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Geoscience Communication An interactive open-access journal of the European Geosciences Union
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GC | Articles | Volume 2, issue 2
Geosci. Commun., 2, 117–124, 2019
https://doi.org/10.5194/gc-2-117-2019
© Author(s) 2019. This work is distributed under
the Creative Commons Attribution 4.0 License.
Geosci. Commun., 2, 117–124, 2019
https://doi.org/10.5194/gc-2-117-2019
© Author(s) 2019. This work is distributed under
the Creative Commons Attribution 4.0 License.

Research article 13 Aug 2019

Research article | 13 Aug 2019

Taking a Breath of the Wild: are geoscientists more effective than non-geoscientists in determining whether video game world landscapes are realistic?

Rolf Hut et al.
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AC: Author comment | RC: Referee comment | SC: Short comment | EC: Editor comment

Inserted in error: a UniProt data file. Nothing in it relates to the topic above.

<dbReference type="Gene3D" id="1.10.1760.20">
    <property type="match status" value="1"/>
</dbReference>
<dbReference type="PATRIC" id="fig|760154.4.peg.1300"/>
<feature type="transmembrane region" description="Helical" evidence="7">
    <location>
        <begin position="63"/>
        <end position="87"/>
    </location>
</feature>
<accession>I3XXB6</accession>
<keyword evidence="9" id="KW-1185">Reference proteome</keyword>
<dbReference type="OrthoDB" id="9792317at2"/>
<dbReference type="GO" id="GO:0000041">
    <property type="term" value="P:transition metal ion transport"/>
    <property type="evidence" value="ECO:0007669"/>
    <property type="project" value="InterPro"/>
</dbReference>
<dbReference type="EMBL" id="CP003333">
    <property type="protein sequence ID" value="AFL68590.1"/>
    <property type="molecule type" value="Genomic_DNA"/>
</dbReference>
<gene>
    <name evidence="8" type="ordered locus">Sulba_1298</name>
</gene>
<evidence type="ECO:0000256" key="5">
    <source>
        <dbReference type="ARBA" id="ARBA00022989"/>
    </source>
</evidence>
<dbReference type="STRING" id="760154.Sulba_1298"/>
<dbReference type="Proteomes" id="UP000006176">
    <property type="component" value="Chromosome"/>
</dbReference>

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AR: Author's response | RR: Referee report | ED: Editor decision
ED: Publish subject to minor revisions (further review by editor) (03 Jul 2019) by Hazel Gibson
AR by Rolf Hut on behalf of the Authors (12 Jul 2019)  Author's response    Manuscript
ED: Publish as is (05 Aug 2019) by Hazel Gibson
ED: Publish as is (05 Aug 2019) by Jon Tennant(Executive Editor)
Publications Copernicus
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Short summary
Game worlds in modern computer games, while they include very Earth-like landscapes, are ultimately fake. Since games can be used for learning, we wondered if people pick up wrong information from games. Using a survey we tested if people with a background in geoscience are better than people without such a background at distinguishing if game landscapes are realistic. We found that geoscientists are significantly better at this, but the difference is small and overall everyone is good at it.
Game worlds in modern computer games, while they include very Earth-like landscapes, are...
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